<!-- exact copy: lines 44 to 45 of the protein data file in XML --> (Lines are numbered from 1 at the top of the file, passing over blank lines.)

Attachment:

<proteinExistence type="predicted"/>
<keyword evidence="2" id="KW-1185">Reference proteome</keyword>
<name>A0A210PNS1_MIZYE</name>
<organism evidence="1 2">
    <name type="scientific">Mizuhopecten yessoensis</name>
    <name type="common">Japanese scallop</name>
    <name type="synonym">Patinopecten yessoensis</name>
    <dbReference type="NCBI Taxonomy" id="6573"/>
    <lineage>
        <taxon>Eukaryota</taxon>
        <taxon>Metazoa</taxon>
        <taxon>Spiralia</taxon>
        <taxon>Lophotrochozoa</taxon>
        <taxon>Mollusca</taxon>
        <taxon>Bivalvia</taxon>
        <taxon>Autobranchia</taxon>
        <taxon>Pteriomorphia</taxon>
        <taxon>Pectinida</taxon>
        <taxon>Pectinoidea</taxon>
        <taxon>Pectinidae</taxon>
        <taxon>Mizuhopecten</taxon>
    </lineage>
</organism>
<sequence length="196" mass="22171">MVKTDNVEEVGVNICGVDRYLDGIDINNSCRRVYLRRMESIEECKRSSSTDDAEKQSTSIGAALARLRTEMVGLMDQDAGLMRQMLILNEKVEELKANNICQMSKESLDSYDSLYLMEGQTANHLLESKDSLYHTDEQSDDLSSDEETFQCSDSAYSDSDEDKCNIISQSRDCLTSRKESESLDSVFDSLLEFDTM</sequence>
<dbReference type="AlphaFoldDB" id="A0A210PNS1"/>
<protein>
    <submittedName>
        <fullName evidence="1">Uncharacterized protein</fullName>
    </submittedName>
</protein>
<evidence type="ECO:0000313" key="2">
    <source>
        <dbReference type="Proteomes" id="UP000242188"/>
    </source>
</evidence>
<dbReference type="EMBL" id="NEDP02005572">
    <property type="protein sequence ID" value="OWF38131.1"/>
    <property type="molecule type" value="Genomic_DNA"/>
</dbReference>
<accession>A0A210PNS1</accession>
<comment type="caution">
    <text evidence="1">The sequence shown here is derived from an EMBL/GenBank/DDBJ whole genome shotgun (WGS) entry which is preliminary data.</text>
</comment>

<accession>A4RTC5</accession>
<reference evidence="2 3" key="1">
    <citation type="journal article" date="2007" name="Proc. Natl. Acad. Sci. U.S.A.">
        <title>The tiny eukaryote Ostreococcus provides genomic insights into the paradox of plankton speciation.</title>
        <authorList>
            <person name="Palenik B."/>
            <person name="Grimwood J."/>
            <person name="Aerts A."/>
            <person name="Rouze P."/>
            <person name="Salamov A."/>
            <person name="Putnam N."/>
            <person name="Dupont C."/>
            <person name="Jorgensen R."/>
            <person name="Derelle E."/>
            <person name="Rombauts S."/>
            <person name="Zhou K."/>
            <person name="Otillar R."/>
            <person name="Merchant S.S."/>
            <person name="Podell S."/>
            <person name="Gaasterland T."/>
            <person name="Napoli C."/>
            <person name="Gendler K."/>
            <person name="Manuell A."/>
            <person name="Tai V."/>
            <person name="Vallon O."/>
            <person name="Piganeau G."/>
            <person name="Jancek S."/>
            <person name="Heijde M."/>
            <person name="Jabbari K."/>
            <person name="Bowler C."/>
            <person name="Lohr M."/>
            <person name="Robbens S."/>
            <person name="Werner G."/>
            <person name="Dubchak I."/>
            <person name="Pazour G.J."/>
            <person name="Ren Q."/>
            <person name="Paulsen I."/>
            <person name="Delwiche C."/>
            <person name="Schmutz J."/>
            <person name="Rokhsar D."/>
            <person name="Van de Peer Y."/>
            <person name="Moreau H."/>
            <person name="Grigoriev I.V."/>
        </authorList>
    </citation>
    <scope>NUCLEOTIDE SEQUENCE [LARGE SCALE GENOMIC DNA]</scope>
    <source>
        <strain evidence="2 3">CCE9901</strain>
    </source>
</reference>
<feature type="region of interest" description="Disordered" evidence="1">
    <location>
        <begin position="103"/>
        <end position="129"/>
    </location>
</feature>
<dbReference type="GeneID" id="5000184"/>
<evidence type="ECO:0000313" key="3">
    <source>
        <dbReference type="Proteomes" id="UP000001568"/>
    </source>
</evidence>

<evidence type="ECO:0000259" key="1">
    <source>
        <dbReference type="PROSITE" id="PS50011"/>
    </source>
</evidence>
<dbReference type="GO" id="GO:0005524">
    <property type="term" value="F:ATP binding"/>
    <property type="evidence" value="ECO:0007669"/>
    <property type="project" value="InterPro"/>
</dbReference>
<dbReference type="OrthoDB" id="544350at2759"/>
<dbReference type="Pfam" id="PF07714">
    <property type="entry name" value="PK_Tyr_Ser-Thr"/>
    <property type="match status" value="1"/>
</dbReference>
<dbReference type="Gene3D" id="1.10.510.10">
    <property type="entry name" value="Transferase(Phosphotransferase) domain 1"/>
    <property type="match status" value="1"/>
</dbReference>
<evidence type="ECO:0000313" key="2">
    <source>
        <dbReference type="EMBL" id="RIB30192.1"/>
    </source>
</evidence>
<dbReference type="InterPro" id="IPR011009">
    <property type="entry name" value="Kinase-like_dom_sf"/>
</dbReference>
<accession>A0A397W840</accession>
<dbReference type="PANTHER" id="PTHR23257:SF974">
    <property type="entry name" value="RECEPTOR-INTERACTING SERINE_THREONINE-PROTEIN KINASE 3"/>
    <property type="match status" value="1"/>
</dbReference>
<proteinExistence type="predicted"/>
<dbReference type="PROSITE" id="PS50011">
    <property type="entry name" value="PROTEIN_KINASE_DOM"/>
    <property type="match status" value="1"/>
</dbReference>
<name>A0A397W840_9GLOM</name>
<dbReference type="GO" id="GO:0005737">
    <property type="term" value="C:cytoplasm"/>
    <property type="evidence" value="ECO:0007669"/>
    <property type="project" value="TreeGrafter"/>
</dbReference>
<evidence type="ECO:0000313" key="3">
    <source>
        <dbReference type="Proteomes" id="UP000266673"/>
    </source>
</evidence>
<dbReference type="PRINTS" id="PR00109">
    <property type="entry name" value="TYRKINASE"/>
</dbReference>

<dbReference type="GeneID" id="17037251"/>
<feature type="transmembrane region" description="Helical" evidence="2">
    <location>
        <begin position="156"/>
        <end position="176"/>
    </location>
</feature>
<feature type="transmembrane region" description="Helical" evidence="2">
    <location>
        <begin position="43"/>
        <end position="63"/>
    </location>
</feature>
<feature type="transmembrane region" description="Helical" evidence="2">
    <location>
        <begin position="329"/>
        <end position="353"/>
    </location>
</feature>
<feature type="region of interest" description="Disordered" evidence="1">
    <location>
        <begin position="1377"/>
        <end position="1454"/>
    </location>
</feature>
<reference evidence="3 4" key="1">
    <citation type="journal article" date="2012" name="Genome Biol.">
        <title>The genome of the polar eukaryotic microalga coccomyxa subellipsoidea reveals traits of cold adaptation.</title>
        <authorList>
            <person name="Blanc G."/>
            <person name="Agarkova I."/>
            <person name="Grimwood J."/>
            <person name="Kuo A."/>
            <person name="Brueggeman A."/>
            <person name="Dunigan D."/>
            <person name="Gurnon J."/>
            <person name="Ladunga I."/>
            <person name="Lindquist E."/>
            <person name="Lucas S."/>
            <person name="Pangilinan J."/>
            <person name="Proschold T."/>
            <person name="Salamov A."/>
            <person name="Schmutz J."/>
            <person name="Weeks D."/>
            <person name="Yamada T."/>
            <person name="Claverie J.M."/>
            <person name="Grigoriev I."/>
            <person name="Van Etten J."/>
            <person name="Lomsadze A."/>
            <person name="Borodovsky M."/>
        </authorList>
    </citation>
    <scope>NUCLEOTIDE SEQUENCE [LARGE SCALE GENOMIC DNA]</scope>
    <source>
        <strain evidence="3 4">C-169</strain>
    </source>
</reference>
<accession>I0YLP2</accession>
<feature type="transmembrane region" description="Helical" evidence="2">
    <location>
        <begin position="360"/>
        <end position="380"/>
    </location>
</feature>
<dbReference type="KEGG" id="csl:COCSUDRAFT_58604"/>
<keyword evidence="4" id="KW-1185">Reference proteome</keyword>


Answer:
<accession>A4RTC5</accession>
<reference evidence="2 3" key="1">